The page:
By Robert Williams, Founder Wall Street Daily
S&P 500 companies are on pace to collectively grow by 8% and pocket $964 billion in profits this year.
With such favorable tailwinds, it would take a titanic effort to go belly-up.
Nonetheless, the following five parties still managed to crash and burn in epic fashion…
Bankrupt: October 6, 2014
Those were some of the words used to describe the totally out-of-the-blue bankruptcy of GT Advanced Technologies on October 6.
After all, this was a company whose fortunes were seemingly lined up perfectly. Last November, the maker of synthetic sapphire signed a lucrative, multi-year deal with Apple (AAPL).
The two firms partnered on a massive sapphire production facility in Mesa, Arizona, with many assuming that GT would supply sapphire screens for future iPhones. Sapphire was thought to be virtually unbreakable and scratch-resistant – an upgrade over the current Gorilla Glass. Apple already uses sapphire glass in the iPhone camera lens and fingerprint scanner.
But GT shares tanked last month, following confirmation that sapphire screens weren’t in the iPhone 6 or iPhone 6 Plus, as many had predicted.
Not only that, the Apple-GT relationship has completely collapsed.
However, news of GT’s consequent plunge into all-out bankruptcy rocked the market and took everyone completely by surprise.
Gilford Securities’ Nimal Vallipuram called it “utterly unexpected… this outcome is radical and totally unanticipated.”
Lawrence Creatura, a Fund Manager at Federated Investors, said, “I can’t recall one like this before. Ordinarily, bankruptcies are a slow death by a thousand cuts. This one is unusual in its suddenness.”
Bill Feingold, Co-Founder of Hillside Advisors, stated, “This is off the charts… to go into bankruptcy in one fell swoop, you simply don’t see it.”
Having closed at $11.05 on October 3, GT shares crashed to just $0.80 on October 6. It destroyed the company’s valuation, with the market cap collapsing from $1.5 billion to $175 million.
So what happened? There are a couple of theories…
~ Mo’ Money… Mo’ Problems: The deal included a $578-million loan from Apple for GT to equip the Mesa factory, paid in four installments. But Cowen & Co. analyst, Jeffrey Osborne, told Business Insider that Apple “had the ability to call the interest-free loan back – and it appears they’ve done that.” Apple delayed its third payment, and the final one was never made, likely because GT didn’t meet certain sapphire production targets. But it seems odd that the deal simply wasn’t renegotiated.
~ Sapphire Sucks: While Apple’s upcoming smartwatch will reportedly have a sapphire screen, reports have cast doubt on the material’s unbreakable qualities. Analyst Tim Bajarin wrote in Time Magazine that “sapphire was never targeted for the iPhone 6 and its role in future iPhones hasn’t even been decided yet.”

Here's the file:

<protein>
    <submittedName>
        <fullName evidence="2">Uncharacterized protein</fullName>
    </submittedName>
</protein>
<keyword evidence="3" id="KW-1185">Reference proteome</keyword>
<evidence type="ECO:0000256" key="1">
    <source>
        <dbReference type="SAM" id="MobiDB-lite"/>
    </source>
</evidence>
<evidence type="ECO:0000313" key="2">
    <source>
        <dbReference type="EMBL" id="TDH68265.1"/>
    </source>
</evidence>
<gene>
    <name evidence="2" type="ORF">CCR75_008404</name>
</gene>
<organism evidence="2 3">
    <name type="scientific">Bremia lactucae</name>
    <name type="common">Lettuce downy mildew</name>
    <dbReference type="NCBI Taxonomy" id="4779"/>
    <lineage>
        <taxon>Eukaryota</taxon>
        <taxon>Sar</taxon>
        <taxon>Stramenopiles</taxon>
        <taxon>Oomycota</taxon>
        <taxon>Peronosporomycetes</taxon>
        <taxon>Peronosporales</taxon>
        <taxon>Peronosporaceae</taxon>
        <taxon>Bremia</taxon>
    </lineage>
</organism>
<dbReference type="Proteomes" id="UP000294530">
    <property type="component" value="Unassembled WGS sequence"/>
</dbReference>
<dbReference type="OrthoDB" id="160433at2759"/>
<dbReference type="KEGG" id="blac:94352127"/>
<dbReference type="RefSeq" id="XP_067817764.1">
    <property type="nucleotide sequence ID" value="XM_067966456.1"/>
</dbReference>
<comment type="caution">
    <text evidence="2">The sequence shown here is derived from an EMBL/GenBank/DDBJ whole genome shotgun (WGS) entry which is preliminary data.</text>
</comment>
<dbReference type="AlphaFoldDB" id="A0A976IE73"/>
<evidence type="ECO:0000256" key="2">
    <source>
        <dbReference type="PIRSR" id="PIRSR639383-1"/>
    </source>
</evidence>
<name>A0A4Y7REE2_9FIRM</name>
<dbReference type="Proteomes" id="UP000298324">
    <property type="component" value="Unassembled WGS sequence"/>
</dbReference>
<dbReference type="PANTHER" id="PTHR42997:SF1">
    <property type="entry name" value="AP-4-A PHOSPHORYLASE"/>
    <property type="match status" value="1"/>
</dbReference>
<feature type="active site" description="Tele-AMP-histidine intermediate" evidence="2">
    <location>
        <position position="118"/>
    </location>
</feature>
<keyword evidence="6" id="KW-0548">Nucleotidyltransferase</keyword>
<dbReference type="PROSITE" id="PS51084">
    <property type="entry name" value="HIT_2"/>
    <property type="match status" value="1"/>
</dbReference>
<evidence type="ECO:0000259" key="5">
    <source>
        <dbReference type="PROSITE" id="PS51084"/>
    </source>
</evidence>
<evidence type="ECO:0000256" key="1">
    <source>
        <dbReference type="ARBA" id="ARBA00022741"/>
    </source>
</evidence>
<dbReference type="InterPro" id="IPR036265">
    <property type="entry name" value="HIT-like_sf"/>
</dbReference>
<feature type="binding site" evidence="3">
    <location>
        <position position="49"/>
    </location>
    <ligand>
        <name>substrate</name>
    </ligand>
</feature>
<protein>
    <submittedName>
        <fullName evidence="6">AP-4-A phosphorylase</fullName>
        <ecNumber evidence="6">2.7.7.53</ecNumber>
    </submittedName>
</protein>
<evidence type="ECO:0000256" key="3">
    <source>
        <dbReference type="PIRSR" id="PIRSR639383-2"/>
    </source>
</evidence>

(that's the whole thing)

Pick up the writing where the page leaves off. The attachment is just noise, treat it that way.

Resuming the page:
He says there are several problems. Primarily, sapphire costs 10 times more than a sheet of glass. Sapphire is also thicker and heavier than glass. So consumers would be paying more for a heavier product. In addition, sapphire also isn’t as transparent as glass, so forcing light through the screen would require more energy – and more battery power.
Oh, and it’s apparently not stronger than glass, after all, and doesn’t prevent cracks when dropped.
Either way, not having sapphire screens is a crushing blow to GT.
So crushing, in fact, that in an incredible step, the company will shut down its entire sapphire production operations by December 31.
Citing Apple’s “oppressive” and “burdensome” terms, GT says it’s enduring a “liquidity crisis” and the “daily cash burn in excess of $1 million for the benefit of Apple isn’t sustainable.” The closures will cost 890 jobs.
In the meantime, GT CEO, Thomas Gutierrez, cashed out $160,000 worth of his shares the day before Apple’s iPhone 6 announcement – just before GT shares tanked. And COO Daniel Squiller, who oversaw operations at Mesa plant, also sold off $1.2-million worth of his shares when trouble began in May, followed by a further $750,000 in the ensuing months.
It’s no wonder that investors have filed multiple lawsuits against GT and its executives, alleging fraud, false and misleading information, and other wrongdoing.
GT went “all in” with Apple – and failed spectacularly.
Energy Future Holdings